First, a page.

If you are interested in blogging or want to promote your book, please contact E. B. Davis at writerswhokill@gmail.com.

Check out our April author interviews: Two WWK members have new books out this month. Look for James Montgomery Jackson's interview about his fifth Seamus McCree novel, Empty Promises, on 4/4. Tina Whittle's sixth Tai Randolph/Trey Seaver novel, Necessary Ends also debuts this month. Her interview will be on 4/18. WWK veteran, Sherry Harris's interview posts on 4/11. The next in her series, I Know What You Bid Last Summer, is now available. Grace Topping interviews KB Owen on 4/25. Please join us in welcoming these authors to WWK.

Our April Saturday Guest Blogger Schedule: 4/7-Cindy Callaghan, 4/14-Sasscer Hill, 4/21-Margaret S. Hamilton, 4/28-Kait Carson.

Congratulations to our writers for the following publications:

Tina Whittle's sixth Tai Randolph mystery, Necessary Ends, debuts on April 3, 2018. Look for it here.

James M. Jackson's Empty Promises, the next in the Seamus McCree mystery series (5th), will be available on April 3, 2018. Purchase links are here.

Dark Sister, a poetry collection, is Linda Rodriguez's tenth published book. It's available for sale here:

Shari Randall's "Pets" will be included in Chesapeake Crimes: Fur, Feathers, and Felonies anthology, which will be published in 2018. In the same anthology "Rasputin," KM Rockwood's short story, will also be published. Her short story "Goldie" will be published in the Busted anthology, which will be released by Level Best Books on April 25th.

Shari Randall's second Lobster Shack Mystery, Against the Claw, will be available in August, 2018.

In addition, our prolific KM has had the following shorts published as well: "Making Tracks" in Passport to Murder, Bouchercon anthology, October 2017 and "Turkey Underfoot," appears in the anthology The Killer Wore Cranberry: A Fifth Course of Chaos.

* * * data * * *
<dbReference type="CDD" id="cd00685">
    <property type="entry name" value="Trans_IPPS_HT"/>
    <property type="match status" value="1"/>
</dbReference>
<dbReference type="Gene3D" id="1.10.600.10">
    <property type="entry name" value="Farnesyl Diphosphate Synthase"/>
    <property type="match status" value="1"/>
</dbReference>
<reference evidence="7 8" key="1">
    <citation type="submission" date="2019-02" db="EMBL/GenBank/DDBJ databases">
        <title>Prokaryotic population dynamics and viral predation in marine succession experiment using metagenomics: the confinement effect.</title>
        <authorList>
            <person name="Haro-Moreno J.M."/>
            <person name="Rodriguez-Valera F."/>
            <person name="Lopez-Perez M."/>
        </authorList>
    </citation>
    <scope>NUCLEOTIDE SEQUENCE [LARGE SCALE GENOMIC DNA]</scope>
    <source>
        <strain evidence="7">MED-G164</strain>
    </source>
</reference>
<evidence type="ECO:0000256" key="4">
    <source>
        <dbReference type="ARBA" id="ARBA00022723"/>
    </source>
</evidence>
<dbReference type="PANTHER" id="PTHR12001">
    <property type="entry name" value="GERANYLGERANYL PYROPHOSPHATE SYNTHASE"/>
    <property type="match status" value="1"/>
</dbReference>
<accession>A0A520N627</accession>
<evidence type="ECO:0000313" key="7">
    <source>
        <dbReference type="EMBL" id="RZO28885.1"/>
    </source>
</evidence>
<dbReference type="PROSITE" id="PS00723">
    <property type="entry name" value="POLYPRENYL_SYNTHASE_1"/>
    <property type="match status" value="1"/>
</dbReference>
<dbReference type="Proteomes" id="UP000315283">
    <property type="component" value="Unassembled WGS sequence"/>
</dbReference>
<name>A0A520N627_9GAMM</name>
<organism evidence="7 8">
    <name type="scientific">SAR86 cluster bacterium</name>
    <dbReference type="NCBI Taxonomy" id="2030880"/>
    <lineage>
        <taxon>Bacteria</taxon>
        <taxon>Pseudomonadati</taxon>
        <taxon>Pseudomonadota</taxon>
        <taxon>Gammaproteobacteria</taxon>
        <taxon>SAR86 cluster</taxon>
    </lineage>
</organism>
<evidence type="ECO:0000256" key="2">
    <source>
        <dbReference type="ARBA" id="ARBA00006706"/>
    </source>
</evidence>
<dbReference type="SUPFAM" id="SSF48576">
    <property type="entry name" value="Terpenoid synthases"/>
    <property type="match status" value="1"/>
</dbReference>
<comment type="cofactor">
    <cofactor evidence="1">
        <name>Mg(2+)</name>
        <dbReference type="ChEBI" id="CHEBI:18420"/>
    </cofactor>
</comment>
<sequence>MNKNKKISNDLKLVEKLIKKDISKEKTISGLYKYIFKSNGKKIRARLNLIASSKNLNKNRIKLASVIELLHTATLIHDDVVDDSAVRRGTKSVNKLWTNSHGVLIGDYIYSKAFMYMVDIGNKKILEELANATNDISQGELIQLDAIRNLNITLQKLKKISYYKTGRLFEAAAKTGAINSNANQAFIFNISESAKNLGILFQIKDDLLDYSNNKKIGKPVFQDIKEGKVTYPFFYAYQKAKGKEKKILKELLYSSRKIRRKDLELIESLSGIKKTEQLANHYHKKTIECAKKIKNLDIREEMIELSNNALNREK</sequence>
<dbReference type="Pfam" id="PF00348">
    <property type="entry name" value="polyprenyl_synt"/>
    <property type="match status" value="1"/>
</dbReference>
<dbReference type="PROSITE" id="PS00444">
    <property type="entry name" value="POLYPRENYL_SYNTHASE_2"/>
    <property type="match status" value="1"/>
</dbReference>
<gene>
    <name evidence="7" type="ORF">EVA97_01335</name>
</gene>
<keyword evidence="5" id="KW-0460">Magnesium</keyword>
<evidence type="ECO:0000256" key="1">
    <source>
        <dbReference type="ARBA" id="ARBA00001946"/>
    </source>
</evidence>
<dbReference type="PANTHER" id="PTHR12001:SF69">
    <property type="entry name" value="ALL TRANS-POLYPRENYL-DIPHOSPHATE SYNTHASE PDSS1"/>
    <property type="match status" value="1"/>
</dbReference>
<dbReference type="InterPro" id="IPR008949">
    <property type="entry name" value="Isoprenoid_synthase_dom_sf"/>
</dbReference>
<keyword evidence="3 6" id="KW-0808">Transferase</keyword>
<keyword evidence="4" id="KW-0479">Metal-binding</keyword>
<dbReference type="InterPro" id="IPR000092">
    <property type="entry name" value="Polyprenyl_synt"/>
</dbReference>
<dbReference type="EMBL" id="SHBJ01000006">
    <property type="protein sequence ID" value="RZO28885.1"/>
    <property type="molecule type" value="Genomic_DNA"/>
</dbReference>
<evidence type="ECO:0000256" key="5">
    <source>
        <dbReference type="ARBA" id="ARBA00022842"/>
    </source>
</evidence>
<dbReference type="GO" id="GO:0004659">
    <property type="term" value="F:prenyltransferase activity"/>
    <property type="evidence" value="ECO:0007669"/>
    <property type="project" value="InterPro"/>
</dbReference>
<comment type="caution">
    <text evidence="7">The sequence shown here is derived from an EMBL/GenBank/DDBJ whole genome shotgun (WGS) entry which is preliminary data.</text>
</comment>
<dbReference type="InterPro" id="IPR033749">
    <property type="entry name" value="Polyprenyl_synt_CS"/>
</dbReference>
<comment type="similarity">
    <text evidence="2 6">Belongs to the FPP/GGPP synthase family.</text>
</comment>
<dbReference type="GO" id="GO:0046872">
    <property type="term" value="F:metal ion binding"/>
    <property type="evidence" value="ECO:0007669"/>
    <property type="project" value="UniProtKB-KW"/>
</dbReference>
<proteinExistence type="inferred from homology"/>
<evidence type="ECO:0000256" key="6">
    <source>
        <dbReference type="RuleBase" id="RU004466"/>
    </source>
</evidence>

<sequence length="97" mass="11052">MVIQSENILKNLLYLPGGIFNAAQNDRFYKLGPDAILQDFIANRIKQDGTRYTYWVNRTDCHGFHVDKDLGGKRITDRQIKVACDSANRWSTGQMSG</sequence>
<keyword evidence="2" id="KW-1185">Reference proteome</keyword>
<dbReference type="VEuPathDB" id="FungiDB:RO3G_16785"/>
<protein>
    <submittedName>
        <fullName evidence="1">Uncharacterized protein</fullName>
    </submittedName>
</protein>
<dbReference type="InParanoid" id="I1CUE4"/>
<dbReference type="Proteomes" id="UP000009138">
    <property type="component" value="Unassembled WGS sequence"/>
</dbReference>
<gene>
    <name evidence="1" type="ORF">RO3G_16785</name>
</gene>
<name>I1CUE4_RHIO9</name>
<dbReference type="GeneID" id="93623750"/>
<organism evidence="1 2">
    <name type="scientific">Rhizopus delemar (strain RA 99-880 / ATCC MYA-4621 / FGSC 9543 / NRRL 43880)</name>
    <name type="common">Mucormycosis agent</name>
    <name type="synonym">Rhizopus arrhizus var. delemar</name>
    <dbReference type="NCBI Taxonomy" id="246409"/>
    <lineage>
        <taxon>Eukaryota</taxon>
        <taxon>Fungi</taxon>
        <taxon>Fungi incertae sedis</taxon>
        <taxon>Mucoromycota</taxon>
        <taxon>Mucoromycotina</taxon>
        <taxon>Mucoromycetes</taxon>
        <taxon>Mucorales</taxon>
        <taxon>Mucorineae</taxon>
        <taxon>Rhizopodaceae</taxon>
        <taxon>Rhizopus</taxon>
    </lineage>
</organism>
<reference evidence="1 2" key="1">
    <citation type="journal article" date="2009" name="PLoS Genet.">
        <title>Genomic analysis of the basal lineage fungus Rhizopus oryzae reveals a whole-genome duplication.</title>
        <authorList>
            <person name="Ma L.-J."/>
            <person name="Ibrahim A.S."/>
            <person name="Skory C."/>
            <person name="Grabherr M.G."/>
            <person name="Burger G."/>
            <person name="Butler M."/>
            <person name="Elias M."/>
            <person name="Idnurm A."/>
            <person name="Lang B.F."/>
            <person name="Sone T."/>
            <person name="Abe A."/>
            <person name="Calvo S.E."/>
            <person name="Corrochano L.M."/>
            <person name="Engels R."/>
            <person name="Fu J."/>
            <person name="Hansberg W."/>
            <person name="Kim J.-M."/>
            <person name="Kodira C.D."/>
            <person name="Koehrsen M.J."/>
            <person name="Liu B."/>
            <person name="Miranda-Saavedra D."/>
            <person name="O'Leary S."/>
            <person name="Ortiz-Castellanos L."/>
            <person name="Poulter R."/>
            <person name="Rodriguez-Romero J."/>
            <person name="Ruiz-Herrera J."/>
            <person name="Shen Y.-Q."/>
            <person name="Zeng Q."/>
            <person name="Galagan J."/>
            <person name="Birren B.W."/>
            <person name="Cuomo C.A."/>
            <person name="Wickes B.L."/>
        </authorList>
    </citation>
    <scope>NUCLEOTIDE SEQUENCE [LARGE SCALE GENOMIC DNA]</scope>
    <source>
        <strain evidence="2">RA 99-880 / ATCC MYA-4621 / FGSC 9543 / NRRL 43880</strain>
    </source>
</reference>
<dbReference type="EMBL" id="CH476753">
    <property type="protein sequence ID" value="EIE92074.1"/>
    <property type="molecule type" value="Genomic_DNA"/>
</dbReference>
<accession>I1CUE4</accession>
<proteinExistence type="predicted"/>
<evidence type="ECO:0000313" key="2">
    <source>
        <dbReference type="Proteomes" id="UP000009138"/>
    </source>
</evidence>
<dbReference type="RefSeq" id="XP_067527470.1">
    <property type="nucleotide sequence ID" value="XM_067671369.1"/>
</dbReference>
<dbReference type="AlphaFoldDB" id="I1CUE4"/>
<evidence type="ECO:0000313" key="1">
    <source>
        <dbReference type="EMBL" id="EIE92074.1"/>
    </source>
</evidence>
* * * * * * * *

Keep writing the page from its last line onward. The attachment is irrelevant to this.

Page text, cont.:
Friday, April 14, 2017

The Tenth Circle by Jodi Picoult: A Review by Warren Bull

The Tenth Circle by Jodi Picoult: A Review by Warren Bull

Image from screenrants 

The Tenth Circle was the first novel I read by Jodi Picoult. It was not her first. Jodi Picoult is the 

author of twenty-three novels, including the #1 New York Times bestsellers Small Great Things, 

Leaving Time, Lone Wolf, Between the Lines, Sing You Home, House Rules, Handle with Care, 

Change of Heart, Nineteen Minutes and My Sister’s Keeper. 

Discovering her work was a distinct pleasure. The Tenth Circle’s is a reference to Dante’s Inferno

which is an important part of the book. Also important are comic book art, Alaska Native Americans 

family and social concerns, and the contemporary sexual norms of American adolescents. If you 

think that sounds like an unusual mix that would require a talented storyteller to fit into one story, you 

would be correct. Picoult carries it off remarkably well.

She paints the picture of lives smashed to bits and partially repaired. Secrets are revealed by an act of 

violence. Each member of a family has to confront present behavior and demons from the past they 

thought buried and gone. I enjoyed Picoult springing surprises and keeping me guessing throughout 

the novel.

Her portrayal of the effect of an act of violence on the victim, the perpetrator, their families and their 

community is so realistic it was shocking.

I give my very highest recommendation to this book. I am adding an author to my must read group 

and I wish her a long productive career.


Jacqueline Seewald said...

Hi Warren,

I was interested in your review since I haven't read this particular author. However, I know she is very popular. A teenage relative reads all of her novels and loves them. I'll pick up a copy on your recommendation.

Shari Randall said...

She writes about such emotionally rich situations it's hard to put her books down. What made you decide to pick up The Tenth Circle?

KM Rockwood said...

Thank you for introducing me to an author I have not read, but sounds like someone in whom I'd be very interesting in taking a closer look.

Gloria Alden said...

Shari, I agree with you about her books. Most of those I've read were book club picks, and everyone in either of my book clubs liked them. The only time we were disappointed was not with the book, but the movie made for My Sister's Keeper." They really changed that. I found Home Rules a very strong book, too. In fact, when I added a character with autism, her descriptions stayed with me for so long that I felt I did a good job with him, even thought I'd had some students with Aspergers. He returns in each book even if only for a tiny bit.

this said...

That is really nice of you to do a book review of less known authors. This will help them to gain public's attention. It seems like a good book to read and I will add it to my reading list.